The study reviewed data from 5,760 US adults now in their 70s, who had completed a national, long-term investigation of atherosclerosis. Over the course of 5 medical examinations starting in their 40s and 50s, participants were assessed for various markers of inflammation. At the 5th exam, they were categorized for degree of robustness or frailty according to scores on several attributes of health. Overall, it was found that each standard deviation of elevated inflammation in midlife was connected to a 39% greater likelihood for frailty in later life. Coauthor Jeremy Walston, MD, the Raymond and Anna Lublin Professor of Geriatric Medicine at Johns Hopkins, commented, “Stay tuned—hopefully we’ll be able to say with more accuracy in the not-too-distant future that treating chronic inflammation will reduce your risk of muscle decline and related frailty.”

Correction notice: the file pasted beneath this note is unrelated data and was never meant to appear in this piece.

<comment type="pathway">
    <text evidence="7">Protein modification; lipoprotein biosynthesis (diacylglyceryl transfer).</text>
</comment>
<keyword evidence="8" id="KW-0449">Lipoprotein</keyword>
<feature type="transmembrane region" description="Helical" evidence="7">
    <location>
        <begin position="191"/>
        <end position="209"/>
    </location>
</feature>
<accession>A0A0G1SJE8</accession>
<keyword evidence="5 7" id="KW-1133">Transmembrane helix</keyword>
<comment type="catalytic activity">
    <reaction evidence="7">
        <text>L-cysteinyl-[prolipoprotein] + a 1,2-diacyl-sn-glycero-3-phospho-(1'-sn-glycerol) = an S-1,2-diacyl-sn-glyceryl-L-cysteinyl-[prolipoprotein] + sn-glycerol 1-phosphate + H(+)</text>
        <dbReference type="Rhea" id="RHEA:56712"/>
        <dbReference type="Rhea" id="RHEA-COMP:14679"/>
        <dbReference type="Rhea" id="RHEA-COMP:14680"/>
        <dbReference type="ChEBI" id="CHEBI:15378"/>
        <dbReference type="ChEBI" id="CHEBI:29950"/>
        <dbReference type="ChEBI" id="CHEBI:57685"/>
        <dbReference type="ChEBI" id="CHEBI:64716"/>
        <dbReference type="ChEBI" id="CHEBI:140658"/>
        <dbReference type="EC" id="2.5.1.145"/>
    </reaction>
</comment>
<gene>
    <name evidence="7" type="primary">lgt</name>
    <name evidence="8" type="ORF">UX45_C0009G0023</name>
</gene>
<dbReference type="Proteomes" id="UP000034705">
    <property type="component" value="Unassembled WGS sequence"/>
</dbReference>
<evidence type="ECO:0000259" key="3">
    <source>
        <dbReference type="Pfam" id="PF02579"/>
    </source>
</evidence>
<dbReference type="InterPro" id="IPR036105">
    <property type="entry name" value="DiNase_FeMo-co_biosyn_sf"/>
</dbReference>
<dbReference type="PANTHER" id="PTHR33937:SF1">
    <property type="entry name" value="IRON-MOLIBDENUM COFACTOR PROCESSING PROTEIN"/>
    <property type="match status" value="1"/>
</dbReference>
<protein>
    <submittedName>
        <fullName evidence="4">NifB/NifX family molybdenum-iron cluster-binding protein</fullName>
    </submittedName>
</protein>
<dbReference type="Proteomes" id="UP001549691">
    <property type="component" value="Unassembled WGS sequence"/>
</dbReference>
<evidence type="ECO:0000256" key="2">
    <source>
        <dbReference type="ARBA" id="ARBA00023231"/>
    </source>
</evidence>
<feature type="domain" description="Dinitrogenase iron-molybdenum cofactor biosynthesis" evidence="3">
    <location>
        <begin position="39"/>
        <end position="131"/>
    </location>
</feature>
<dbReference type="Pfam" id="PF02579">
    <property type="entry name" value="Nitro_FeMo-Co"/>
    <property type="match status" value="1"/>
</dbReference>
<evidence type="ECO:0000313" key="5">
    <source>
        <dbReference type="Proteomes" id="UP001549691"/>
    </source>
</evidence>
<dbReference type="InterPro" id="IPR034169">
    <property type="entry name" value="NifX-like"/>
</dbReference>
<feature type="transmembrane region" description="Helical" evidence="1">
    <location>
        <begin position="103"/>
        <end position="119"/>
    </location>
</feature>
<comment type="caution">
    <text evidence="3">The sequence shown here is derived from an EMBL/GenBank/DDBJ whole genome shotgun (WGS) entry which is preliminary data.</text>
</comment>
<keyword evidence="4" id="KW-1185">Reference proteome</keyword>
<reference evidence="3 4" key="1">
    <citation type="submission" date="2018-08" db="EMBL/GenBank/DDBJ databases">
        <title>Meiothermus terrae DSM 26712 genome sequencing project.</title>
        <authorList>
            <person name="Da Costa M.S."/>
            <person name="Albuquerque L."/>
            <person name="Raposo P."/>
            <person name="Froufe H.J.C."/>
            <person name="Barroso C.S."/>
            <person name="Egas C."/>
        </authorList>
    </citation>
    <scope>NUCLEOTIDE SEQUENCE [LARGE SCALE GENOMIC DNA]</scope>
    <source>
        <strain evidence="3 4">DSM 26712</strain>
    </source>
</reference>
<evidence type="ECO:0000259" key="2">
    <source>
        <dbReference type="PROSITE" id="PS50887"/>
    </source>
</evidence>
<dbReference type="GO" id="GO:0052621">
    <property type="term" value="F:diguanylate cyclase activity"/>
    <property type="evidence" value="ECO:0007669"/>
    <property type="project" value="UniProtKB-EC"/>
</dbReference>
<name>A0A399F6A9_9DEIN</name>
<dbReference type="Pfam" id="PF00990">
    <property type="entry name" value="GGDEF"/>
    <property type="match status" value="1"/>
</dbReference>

Read more about the research conclusions.
The journal abstract may be read here.
Posted on April 27, 2018